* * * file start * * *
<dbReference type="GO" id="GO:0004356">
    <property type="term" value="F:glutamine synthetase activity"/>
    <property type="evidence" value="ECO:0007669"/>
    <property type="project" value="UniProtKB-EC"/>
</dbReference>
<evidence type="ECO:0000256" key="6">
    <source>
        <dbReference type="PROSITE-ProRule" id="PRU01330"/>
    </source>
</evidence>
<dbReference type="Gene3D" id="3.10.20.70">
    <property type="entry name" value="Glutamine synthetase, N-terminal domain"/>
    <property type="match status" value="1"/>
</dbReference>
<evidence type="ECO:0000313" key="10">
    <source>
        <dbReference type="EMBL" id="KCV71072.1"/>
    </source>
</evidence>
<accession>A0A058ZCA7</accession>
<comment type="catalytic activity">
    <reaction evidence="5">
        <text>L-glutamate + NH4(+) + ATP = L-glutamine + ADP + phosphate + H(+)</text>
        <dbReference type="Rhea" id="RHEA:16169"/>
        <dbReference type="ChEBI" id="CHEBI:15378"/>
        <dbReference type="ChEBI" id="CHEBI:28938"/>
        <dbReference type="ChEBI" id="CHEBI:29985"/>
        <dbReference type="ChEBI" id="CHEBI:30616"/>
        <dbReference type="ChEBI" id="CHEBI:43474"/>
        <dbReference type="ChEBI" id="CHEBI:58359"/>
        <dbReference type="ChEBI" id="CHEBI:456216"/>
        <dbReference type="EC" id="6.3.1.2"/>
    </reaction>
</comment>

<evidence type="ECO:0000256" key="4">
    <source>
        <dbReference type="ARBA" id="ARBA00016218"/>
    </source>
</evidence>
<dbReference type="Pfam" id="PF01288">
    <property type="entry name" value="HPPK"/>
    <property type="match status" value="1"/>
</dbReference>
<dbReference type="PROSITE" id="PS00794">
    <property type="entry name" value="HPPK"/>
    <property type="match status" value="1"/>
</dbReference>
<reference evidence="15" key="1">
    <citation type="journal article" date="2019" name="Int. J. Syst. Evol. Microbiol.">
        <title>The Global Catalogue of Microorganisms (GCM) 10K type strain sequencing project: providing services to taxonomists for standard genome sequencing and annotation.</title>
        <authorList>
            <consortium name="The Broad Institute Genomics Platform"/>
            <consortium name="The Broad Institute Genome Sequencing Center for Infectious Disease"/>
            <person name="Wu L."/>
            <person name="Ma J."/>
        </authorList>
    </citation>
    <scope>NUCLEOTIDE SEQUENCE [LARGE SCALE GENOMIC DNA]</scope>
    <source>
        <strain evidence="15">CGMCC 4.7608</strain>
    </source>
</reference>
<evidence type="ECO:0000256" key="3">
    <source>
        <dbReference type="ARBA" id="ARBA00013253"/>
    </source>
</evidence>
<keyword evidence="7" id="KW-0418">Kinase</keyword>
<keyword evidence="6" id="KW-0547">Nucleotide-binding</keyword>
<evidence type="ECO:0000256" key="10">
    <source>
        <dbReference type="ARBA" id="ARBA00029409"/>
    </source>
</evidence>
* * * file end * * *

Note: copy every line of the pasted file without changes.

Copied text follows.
<dbReference type="GO" id="GO:0004356">
    <property type="term" value="F:glutamine synthetase activity"/>
    <property type="evidence" value="ECO:0007669"/>
    <property type="project" value="UniProtKB-EC"/>
</dbReference>
<evidence type="ECO:0000256" key="6">
    <source>
        <dbReference type="PROSITE-ProRule" id="PRU01330"/>
    </source>
</evidence>
<dbReference type="Gene3D" id="3.10.20.70">
    <property type="entry name" value="Glutamine synthetase, N-terminal domain"/>
    <property type="match status" value="1"/>
</dbReference>
<evidence type="ECO:0000313" key="10">
    <source>
        <dbReference type="EMBL" id="KCV71072.1"/>
    </source>
</evidence>
<accession>A0A058ZCA7</accession>
<comment type="catalytic activity">
    <reaction evidence="5">
        <text>L-glutamate + NH4(+) + ATP = L-glutamine + ADP + phosphate + H(+)</text>
        <dbReference type="Rhea" id="RHEA:16169"/>
        <dbReference type="ChEBI" id="CHEBI:15378"/>
        <dbReference type="ChEBI" id="CHEBI:28938"/>
        <dbReference type="ChEBI" id="CHEBI:29985"/>
        <dbReference type="ChEBI" id="CHEBI:30616"/>
        <dbReference type="ChEBI" id="CHEBI:43474"/>
        <dbReference type="ChEBI" id="CHEBI:58359"/>
        <dbReference type="ChEBI" id="CHEBI:456216"/>
        <dbReference type="EC" id="6.3.1.2"/>
    </reaction>
</comment>

<evidence type="ECO:0000256" key="4">
    <source>
        <dbReference type="ARBA" id="ARBA00016218"/>
    </source>
</evidence>
<dbReference type="Pfam" id="PF01288">
    <property type="entry name" value="HPPK"/>
    <property type="match status" value="1"/>
</dbReference>
<dbReference type="PROSITE" id="PS00794">
    <property type="entry name" value="HPPK"/>
    <property type="match status" value="1"/>
</dbReference>
<reference evidence="15" key="1">
    <citation type="journal article" date="2019" name="Int. J. Syst. Evol. Microbiol.">
        <title>The Global Catalogue of Microorganisms (GCM) 10K type strain sequencing project: providing services to taxonomists for standard genome sequencing and annotation.</title>
        <authorList>
            <consortium name="The Broad Institute Genomics Platform"/>
            <consortium name="The Broad Institute Genome Sequencing Center for Infectious Disease"/>
            <person name="Wu L."/>
            <person name="Ma J."/>
        </authorList>
    </citation>
    <scope>NUCLEOTIDE SEQUENCE [LARGE SCALE GENOMIC DNA]</scope>
    <source>
        <strain evidence="15">CGMCC 4.7608</strain>
    </source>
</reference>
<evidence type="ECO:0000256" key="3">
    <source>
        <dbReference type="ARBA" id="ARBA00013253"/>
    </source>
</evidence>
<keyword evidence="7" id="KW-0418">Kinase</keyword>
<keyword evidence="6" id="KW-0547">Nucleotide-binding</keyword>
<evidence type="ECO:0000256" key="10">
    <source>
        <dbReference type="ARBA" id="ARBA00029409"/>
    </source>
</evidence>